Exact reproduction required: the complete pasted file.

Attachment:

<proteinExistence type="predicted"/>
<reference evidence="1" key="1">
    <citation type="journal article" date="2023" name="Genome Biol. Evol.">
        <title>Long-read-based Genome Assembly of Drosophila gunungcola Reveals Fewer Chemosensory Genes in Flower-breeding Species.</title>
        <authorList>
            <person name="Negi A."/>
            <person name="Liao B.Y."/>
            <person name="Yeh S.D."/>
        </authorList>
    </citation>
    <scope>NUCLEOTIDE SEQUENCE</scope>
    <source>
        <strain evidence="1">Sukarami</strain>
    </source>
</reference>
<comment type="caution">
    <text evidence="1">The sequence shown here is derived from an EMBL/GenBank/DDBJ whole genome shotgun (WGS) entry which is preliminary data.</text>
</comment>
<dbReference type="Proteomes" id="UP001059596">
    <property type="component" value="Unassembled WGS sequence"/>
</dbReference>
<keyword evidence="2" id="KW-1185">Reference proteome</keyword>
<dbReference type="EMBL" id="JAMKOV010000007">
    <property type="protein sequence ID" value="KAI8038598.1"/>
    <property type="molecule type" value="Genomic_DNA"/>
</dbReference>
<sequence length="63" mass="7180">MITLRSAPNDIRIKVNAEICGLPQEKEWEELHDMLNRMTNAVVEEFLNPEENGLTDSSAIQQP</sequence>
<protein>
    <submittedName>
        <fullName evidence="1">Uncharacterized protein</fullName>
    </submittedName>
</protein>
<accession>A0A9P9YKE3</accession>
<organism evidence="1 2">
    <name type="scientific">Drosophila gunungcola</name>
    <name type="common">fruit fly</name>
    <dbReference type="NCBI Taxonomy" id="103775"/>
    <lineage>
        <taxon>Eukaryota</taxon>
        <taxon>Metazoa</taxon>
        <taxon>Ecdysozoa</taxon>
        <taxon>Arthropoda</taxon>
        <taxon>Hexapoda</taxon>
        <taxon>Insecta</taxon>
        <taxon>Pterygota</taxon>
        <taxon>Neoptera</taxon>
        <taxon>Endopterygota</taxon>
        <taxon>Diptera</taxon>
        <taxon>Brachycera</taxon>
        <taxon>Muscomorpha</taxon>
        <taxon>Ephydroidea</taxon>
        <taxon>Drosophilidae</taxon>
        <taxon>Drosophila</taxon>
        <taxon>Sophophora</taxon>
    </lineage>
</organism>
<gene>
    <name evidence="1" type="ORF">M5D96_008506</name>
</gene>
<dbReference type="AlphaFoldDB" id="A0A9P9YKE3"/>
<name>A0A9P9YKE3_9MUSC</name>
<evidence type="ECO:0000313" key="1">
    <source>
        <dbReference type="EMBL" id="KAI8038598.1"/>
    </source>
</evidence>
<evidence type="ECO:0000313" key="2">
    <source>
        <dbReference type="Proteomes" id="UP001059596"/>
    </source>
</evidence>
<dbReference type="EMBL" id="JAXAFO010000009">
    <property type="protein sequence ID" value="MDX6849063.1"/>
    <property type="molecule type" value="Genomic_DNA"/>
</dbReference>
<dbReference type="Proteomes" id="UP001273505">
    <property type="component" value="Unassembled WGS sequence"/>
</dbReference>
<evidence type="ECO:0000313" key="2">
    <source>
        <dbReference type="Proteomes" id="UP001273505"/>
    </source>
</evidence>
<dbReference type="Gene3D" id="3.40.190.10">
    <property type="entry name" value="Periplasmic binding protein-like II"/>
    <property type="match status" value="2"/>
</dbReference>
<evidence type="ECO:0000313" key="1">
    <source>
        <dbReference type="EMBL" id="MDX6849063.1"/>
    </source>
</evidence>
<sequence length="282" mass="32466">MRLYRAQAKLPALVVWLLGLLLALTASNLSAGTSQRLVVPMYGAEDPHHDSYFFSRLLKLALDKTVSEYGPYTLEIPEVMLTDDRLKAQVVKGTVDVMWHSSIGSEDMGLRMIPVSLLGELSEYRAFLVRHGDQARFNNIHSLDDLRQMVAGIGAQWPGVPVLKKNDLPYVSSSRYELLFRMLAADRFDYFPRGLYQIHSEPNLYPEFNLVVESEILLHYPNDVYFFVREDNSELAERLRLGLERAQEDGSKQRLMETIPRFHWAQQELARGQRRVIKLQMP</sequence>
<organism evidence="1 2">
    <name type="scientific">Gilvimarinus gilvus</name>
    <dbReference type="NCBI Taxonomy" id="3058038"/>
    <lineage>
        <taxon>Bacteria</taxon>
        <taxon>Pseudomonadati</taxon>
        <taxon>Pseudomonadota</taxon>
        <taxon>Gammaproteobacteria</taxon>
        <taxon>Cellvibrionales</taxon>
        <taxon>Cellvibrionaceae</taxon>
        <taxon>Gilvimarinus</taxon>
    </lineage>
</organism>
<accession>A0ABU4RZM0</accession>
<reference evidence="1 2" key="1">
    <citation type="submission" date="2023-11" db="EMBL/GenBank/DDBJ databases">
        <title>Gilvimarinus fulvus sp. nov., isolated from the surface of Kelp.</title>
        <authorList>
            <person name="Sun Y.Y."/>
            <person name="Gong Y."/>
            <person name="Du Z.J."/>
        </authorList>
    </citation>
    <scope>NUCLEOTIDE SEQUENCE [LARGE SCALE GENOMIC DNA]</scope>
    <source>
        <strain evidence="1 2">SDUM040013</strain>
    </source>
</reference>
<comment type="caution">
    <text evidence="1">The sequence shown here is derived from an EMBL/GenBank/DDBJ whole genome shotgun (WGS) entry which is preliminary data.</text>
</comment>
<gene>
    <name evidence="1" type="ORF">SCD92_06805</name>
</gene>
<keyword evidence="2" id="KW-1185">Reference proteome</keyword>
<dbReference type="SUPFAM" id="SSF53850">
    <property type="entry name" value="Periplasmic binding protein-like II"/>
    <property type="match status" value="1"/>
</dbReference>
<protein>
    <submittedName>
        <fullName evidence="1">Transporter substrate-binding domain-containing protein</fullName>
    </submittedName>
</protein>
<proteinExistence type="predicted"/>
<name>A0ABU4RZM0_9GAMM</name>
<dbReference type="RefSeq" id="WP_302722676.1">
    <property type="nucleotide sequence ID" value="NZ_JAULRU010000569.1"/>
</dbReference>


<proteinExistence type="predicted"/>
<reference evidence="1" key="1">
    <citation type="journal article" date="2023" name="Genome Biol. Evol.">
        <title>Long-read-based Genome Assembly of Drosophila gunungcola Reveals Fewer Chemosensory Genes in Flower-breeding Species.</title>
        <authorList>
            <person name="Negi A."/>
            <person name="Liao B.Y."/>
            <person name="Yeh S.D."/>
        </authorList>
    </citation>
    <scope>NUCLEOTIDE SEQUENCE</scope>
    <source>
        <strain evidence="1">Sukarami</strain>
    </source>
</reference>
<comment type="caution">
    <text evidence="1">The sequence shown here is derived from an EMBL/GenBank/DDBJ whole genome shotgun (WGS) entry which is preliminary data.</text>
</comment>
<dbReference type="Proteomes" id="UP001059596">
    <property type="component" value="Unassembled WGS sequence"/>
</dbReference>
<keyword evidence="2" id="KW-1185">Reference proteome</keyword>
<dbReference type="EMBL" id="JAMKOV010000007">
    <property type="protein sequence ID" value="KAI8038598.1"/>
    <property type="molecule type" value="Genomic_DNA"/>
</dbReference>
<sequence length="63" mass="7180">MITLRSAPNDIRIKVNAEICGLPQEKEWEELHDMLNRMTNAVVEEFLNPEENGLTDSSAIQQP</sequence>
<protein>
    <submittedName>
        <fullName evidence="1">Uncharacterized protein</fullName>
    </submittedName>
</protein>
<accession>A0A9P9YKE3</accession>
<organism evidence="1 2">
    <name type="scientific">Drosophila gunungcola</name>
    <name type="common">fruit fly</name>
    <dbReference type="NCBI Taxonomy" id="103775"/>
    <lineage>
        <taxon>Eukaryota</taxon>
        <taxon>Metazoa</taxon>
        <taxon>Ecdysozoa</taxon>
        <taxon>Arthropoda</taxon>
        <taxon>Hexapoda</taxon>
        <taxon>Insecta</taxon>
        <taxon>Pterygota</taxon>
        <taxon>Neoptera</taxon>
        <taxon>Endopterygota</taxon>
        <taxon>Diptera</taxon>
        <taxon>Brachycera</taxon>
        <taxon>Muscomorpha</taxon>
        <taxon>Ephydroidea</taxon>
        <taxon>Drosophilidae</taxon>
        <taxon>Drosophila</taxon>
        <taxon>Sophophora</taxon>
    </lineage>
</organism>
<gene>
    <name evidence="1" type="ORF">M5D96_008506</name>
</gene>
<dbReference type="AlphaFoldDB" id="A0A9P9YKE3"/>
<name>A0A9P9YKE3_9MUSC</name>
<evidence type="ECO:0000313" key="1">
    <source>
        <dbReference type="EMBL" id="KAI8038598.1"/>
    </source>
</evidence>
<evidence type="ECO:0000313" key="2">
    <source>
        <dbReference type="Proteomes" id="UP001059596"/>
    </source>
</evidence>
<dbReference type="EMBL" id="JAXAFO010000009">
    <property type="protein sequence ID" value="MDX6849063.1"/>
    <property type="molecule type" value="Genomic_DNA"/>
</dbReference>
<dbReference type="Proteomes" id="UP001273505">
    <property type="component" value="Unassembled WGS sequence"/>
</dbReference>
<evidence type="ECO:0000313" key="2">
    <source>
        <dbReference type="Proteomes" id="UP001273505"/>
    </source>
</evidence>
<dbReference type="Gene3D" id="3.40.190.10">
    <property type="entry name" value="Periplasmic binding protein-like II"/>
    <property type="match status" value="2"/>
</dbReference>
<evidence type="ECO:0000313" key="1">
    <source>
        <dbReference type="EMBL" id="MDX6849063.1"/>
    </source>
</evidence>
<sequence length="282" mass="32466">MRLYRAQAKLPALVVWLLGLLLALTASNLSAGTSQRLVVPMYGAEDPHHDSYFFSRLLKLALDKTVSEYGPYTLEIPEVMLTDDRLKAQVVKGTVDVMWHSSIGSEDMGLRMIPVSLLGELSEYRAFLVRHGDQARFNNIHSLDDLRQMVAGIGAQWPGVPVLKKNDLPYVSSSRYELLFRMLAADRFDYFPRGLYQIHSEPNLYPEFNLVVESEILLHYPNDVYFFVREDNSELAERLRLGLERAQEDGSKQRLMETIPRFHWAQQELARGQRRVIKLQMP</sequence>
<organism evidence="1 2">
    <name type="scientific">Gilvimarinus gilvus</name>
    <dbReference type="NCBI Taxonomy" id="3058038"/>
    <lineage>
        <taxon>Bacteria</taxon>
        <taxon>Pseudomonadati</taxon>
        <taxon>Pseudomonadota</taxon>
        <taxon>Gammaproteobacteria</taxon>
        <taxon>Cellvibrionales</taxon>
        <taxon>Cellvibrionaceae</taxon>
        <taxon>Gilvimarinus</taxon>
    </lineage>
</organism>
<accession>A0ABU4RZM0</accession>
<reference evidence="1 2" key="1">
    <citation type="submission" date="2023-11" db="EMBL/GenBank/DDBJ databases">
        <title>Gilvimarinus fulvus sp. nov., isolated from the surface of Kelp.</title>
        <authorList>
            <person name="Sun Y.Y."/>
            <person name="Gong Y."/>
            <person name="Du Z.J."/>
        </authorList>
    </citation>
    <scope>NUCLEOTIDE SEQUENCE [LARGE SCALE GENOMIC DNA]</scope>
    <source>
        <strain evidence="1 2">SDUM040013</strain>
    </source>
</reference>
<comment type="caution">
    <text evidence="1">The sequence shown here is derived from an EMBL/GenBank/DDBJ whole genome shotgun (WGS) entry which is preliminary data.</text>
</comment>
<gene>
    <name evidence="1" type="ORF">SCD92_06805</name>
</gene>
<keyword evidence="2" id="KW-1185">Reference proteome</keyword>
<dbReference type="SUPFAM" id="SSF53850">
    <property type="entry name" value="Periplasmic binding protein-like II"/>
    <property type="match status" value="1"/>
</dbReference>
<protein>
    <submittedName>
        <fullName evidence="1">Transporter substrate-binding domain-containing protein</fullName>
    </submittedName>
</protein>
<proteinExistence type="predicted"/>
<name>A0ABU4RZM0_9GAMM</name>
<dbReference type="RefSeq" id="WP_302722676.1">
    <property type="nucleotide sequence ID" value="NZ_JAULRU010000569.1"/>
</dbReference>